Berlinale 2017: How to get tickets (& what to see)

Teresa Palmer in Berlin Syndrome, © Berlinale

This is a newly updated version of our guide.

I’ll be honest and admit that, to me, Glühwein and snow are way overrated. Winter as a whole I could do without, tbh. But there’s one reason I don’t skip Berlin for all of its winter months and that’s Berlinale. For ten glorious days, at any time of day, we have our pick of dozens of different films. Most are from corners of the world I’ve not yet explored (the first Bhutanese film noir, anyone?), though there’s also Perspektive, an entire program of homegrown German titles (with English subtitles, of course, like all non-English films in the festival). Yet it’s not a simple escapist matter of buying popcorn and bingeing; you might be able to avoid your phone’s increasingly deplorable Trump notifications, but you won’t be able to avoid what the last German Oscar winner (fingers crossed for Toni Erdmann in 2017!) so elegantly called: the lives of others.

This is because, whatever glamorous image the advertisers want to conjure up, the Berlinale is not about movie stars and big explosions (though they always have a couple in the mix; this year the red herring is another Hugh Jackman outing as Wolverine), it’s about the smallest stories on the biggest of screens. Go to one of the films in Competition, for instance, and find yourself immersed in the life of a Syrian refugee stuck in Helsinki, a transgender woman shunned after the death of her lover, or a Portuguese family suffering under the economic crisis. Don’t get me wrong, it’s not about film as a ‘reality check’ of some sort, we get enough of that every day now, thankyouverymuch. And it’s certainly no replacement for speaking up about the injustices we see around us, but it’s not another swipe left, not another stupid sitcom, not another scroll deeper down the endless well of social media. It’s a chance to very literally see the world through another person’s eyes — and in a nicely heated cinema to boot.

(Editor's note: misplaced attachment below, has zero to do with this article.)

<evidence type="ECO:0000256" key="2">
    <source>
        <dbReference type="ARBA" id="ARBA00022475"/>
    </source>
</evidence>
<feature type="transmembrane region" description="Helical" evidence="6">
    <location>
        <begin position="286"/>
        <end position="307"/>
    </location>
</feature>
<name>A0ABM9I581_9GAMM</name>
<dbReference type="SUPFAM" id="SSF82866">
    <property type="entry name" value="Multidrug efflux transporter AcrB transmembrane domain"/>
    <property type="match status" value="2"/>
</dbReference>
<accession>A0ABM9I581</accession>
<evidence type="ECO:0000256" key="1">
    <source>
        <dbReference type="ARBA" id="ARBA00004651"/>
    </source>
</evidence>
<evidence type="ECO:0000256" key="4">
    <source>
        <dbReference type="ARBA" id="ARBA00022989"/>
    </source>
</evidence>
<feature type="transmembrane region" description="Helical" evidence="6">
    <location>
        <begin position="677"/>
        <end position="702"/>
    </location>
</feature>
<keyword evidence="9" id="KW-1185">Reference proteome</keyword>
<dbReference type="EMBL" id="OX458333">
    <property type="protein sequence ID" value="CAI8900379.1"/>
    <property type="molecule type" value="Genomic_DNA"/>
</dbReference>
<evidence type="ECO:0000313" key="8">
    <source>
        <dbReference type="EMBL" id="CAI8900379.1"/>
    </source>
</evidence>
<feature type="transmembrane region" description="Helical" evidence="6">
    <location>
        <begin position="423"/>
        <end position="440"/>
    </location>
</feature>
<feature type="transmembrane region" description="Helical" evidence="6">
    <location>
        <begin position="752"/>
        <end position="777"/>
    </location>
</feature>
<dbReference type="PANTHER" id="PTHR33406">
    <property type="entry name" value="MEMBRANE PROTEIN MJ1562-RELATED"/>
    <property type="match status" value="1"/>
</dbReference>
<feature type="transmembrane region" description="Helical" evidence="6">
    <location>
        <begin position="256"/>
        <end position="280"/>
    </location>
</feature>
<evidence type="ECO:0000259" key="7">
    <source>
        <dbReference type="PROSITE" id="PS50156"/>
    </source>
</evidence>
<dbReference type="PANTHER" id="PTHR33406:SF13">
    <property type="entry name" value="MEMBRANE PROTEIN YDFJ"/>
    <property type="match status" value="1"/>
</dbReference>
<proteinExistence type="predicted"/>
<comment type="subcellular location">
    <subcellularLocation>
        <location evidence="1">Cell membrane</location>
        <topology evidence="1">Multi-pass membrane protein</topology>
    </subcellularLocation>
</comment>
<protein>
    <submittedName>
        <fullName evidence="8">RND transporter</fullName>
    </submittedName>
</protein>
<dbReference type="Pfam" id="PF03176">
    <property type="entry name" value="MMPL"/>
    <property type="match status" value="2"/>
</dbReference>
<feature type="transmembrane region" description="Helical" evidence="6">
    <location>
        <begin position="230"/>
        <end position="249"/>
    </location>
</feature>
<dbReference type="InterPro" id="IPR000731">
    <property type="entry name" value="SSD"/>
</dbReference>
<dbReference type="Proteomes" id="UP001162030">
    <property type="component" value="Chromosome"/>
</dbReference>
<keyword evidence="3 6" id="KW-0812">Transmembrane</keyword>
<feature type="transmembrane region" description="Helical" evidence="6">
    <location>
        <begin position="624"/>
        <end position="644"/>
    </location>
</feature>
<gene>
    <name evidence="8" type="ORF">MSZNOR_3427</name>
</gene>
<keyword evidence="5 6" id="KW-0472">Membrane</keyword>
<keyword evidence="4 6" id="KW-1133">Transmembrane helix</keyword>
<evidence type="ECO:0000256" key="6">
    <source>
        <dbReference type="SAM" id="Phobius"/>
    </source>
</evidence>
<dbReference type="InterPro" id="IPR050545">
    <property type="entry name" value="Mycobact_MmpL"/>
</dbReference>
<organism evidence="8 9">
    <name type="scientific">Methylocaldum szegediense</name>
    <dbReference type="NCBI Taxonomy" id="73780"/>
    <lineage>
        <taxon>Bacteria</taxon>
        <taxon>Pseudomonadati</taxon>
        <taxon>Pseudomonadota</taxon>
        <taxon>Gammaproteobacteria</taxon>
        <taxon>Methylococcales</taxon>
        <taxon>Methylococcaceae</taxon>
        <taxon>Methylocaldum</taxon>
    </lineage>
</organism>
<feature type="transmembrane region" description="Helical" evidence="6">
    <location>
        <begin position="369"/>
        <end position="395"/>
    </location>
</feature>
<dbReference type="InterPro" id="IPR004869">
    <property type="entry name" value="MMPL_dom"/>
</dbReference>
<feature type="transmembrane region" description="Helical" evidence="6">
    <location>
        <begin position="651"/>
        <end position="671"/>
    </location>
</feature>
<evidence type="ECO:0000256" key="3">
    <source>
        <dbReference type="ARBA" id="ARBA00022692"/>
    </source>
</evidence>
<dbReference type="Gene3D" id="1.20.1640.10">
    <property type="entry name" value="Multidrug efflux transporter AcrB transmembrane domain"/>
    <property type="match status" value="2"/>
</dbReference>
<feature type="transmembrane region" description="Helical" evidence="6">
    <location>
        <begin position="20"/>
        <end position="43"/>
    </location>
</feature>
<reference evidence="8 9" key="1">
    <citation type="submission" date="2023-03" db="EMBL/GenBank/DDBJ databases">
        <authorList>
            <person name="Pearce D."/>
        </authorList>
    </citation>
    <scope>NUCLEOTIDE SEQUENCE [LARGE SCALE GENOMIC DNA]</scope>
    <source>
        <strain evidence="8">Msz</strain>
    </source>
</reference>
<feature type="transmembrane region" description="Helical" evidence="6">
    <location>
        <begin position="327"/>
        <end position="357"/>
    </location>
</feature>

I try to avoid films that come pre-charged with buzz from other festivals, since you can usually always catch them in regular rotation during the year to come, but this year I’m definitely not going to miss an early look at I Am Not Your Negro, the Oscar-nominated documentary about the ever-relevant essayist and novelist James Baldwin, nor could I avoid mentioning the seductive summer romance Call Me By Your Name by the director of the transcendent Tilda Swinton movies I Am Love and A Bigger Splash (did I mention this one’s scored by Sufjan Stevens?). As far as more obscure films are concerned, I am stoked about a documentary set in a deserted town in the Georgian mountains where they used to mine for a metal mysteriously called manganese; a colorful film about a throuple’s tribulations amidst a surfer community in the South China Sea; a typically Norwegian piece of laconic navel-gazing set on an Oslo balcony; and ok, ok, that new 3D conversion of Terminator II: Judgement Day… And if you’re looking for a horror film to scare any Berliner out of their wits, try Berlin Syndrome, in which an Australian backpacker is seduced by a friendly local English teacher only to find herself his captive — in Friedrichshain. Yikes.

What follows is a quick and dirty guide to how the festival works, and how you can score tickets with the least amount of frustration. Before studying the program, all you need to know is that — and I’m simplifying here — Competition films are the ones in, erm, competition; Panorama films are by semi-established international filmmakers; Forum and Forum Expanded are younger, riskier, and artier; Generation ones are (not just!) for kids, and only €4; and the other, smaller sections are fairly self-explanatory. All of them (aside from those blatant red-carpet ‘Specials’ that are there so that Gala and L’Oreal will still show up) are guaranteed to be special or great or crazy or stunning ortcetera.

film fans at berlinale 1963
Film fans at the 1963 festival © Berlinale